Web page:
The 13-count indictment alleges, among other charges, that Ms. Meng engaged in bank and wire fraud and conspiracy with businesses in Iran. Separate charges filed in Washington accuse Huawei of stealing trade secrets from T-Mobile USA Inc. and paying bonuses to employees who succeeded in stealing trade secrets from rival companies.
According to Christopher Wray, director of the Federal Bureau of Investigations, the two cases expose Huawei’s “…brazen and persistent attempts to exploit American companies and financial institutions”. Canada’s Justice Department has already confirmed receiving an extradition request for Meng though Huawei has maintained its earlier stance of no wrongdoing in either case.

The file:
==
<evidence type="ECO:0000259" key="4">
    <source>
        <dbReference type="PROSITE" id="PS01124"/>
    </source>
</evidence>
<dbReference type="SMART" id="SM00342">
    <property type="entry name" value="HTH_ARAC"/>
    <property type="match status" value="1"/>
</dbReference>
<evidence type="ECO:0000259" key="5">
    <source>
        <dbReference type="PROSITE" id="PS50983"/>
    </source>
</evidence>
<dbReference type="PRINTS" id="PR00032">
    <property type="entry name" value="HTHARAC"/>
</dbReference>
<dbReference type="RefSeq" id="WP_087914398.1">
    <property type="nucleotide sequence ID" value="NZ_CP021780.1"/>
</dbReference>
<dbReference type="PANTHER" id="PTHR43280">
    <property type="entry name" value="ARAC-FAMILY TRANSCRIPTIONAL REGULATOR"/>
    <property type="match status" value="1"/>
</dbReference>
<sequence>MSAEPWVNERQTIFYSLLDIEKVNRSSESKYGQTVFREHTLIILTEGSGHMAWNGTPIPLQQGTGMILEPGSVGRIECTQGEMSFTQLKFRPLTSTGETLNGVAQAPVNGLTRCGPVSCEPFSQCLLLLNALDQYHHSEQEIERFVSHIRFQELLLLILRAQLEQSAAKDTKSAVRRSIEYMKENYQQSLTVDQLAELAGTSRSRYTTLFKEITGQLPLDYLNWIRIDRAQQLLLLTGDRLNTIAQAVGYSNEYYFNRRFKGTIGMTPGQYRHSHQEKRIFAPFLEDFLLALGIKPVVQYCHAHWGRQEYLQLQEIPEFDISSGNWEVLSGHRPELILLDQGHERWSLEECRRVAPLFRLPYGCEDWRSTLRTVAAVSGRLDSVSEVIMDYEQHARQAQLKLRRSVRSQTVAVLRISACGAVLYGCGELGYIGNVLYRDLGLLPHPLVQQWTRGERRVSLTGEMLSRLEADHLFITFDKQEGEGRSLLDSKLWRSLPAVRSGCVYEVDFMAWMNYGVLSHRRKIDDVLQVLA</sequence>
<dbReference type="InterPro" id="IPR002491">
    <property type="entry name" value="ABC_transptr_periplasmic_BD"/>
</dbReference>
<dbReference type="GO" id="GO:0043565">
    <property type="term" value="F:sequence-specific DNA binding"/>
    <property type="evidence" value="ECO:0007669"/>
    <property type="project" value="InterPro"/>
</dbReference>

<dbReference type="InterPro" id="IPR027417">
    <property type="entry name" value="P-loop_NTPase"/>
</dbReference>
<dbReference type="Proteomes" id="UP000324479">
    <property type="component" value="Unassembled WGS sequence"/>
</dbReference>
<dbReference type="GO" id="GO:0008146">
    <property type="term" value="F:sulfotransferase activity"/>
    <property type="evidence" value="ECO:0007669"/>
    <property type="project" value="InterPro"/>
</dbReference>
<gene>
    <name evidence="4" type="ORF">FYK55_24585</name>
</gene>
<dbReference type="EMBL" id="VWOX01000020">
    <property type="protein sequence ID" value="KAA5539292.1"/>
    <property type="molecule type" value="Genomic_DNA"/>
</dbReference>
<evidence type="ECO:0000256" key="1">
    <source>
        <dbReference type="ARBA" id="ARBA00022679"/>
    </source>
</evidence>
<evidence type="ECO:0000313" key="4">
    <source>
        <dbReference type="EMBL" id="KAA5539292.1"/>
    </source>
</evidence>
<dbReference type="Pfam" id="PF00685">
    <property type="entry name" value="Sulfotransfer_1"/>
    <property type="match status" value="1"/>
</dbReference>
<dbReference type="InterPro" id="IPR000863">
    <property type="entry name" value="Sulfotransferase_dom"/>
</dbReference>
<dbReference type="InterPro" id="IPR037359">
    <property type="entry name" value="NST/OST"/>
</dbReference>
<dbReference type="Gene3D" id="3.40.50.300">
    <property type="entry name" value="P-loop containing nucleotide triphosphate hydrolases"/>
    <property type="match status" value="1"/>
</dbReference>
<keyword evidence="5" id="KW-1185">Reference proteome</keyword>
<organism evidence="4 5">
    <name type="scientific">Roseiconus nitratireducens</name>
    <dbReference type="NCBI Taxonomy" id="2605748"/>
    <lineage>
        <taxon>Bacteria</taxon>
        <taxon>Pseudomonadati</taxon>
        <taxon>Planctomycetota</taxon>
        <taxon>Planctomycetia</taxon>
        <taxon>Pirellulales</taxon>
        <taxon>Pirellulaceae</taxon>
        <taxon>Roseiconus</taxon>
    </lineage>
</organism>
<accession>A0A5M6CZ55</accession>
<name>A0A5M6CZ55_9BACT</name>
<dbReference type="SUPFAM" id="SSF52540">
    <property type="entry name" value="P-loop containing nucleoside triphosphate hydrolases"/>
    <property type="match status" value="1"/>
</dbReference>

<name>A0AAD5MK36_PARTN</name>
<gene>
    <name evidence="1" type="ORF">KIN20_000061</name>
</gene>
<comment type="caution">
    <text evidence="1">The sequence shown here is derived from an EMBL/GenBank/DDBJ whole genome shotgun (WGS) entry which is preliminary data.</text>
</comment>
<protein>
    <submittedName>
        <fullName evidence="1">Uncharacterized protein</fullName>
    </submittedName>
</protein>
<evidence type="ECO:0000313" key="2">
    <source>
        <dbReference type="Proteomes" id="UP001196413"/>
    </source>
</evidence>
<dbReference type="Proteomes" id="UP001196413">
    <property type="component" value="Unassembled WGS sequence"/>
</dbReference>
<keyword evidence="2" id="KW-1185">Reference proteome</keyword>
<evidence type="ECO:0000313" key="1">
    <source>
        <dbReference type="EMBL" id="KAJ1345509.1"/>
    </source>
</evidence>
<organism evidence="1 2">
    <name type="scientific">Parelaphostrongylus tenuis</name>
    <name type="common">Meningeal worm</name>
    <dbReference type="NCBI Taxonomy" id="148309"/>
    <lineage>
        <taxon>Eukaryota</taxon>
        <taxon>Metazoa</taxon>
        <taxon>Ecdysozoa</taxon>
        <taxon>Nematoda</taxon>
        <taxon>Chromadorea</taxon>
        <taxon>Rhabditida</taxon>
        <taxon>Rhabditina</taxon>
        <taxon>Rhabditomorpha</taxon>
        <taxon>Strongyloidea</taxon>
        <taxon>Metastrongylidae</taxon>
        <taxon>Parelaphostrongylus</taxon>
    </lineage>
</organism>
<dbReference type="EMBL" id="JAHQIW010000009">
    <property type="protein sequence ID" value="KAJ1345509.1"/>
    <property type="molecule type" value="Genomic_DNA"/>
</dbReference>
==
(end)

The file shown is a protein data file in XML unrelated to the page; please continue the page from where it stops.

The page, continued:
As expected, the Chinese government has defended Huawei and demanded the immediate revocation of Meng’s arrest warrant. Beijing has accused the U.S. of trying to curtail the rise of its tech and IT sector and demanded that it stops unreasonably targeting Huawei and other Chinese enterprises.
Huawei in Trouble
Huawei Smartphone Sales 2010-2018 (millions of units)
From relative obscurity less than a decade ago, Huawei has risen quickly through the years to become China’s biggest smartphone company. Unlike companies like Xiaomi which seem unable to shake off their reputation as manufacturers of cheap iPhone knockoffs, Huawei’s brands are regarded as higher-end and have generally been well received across global markets.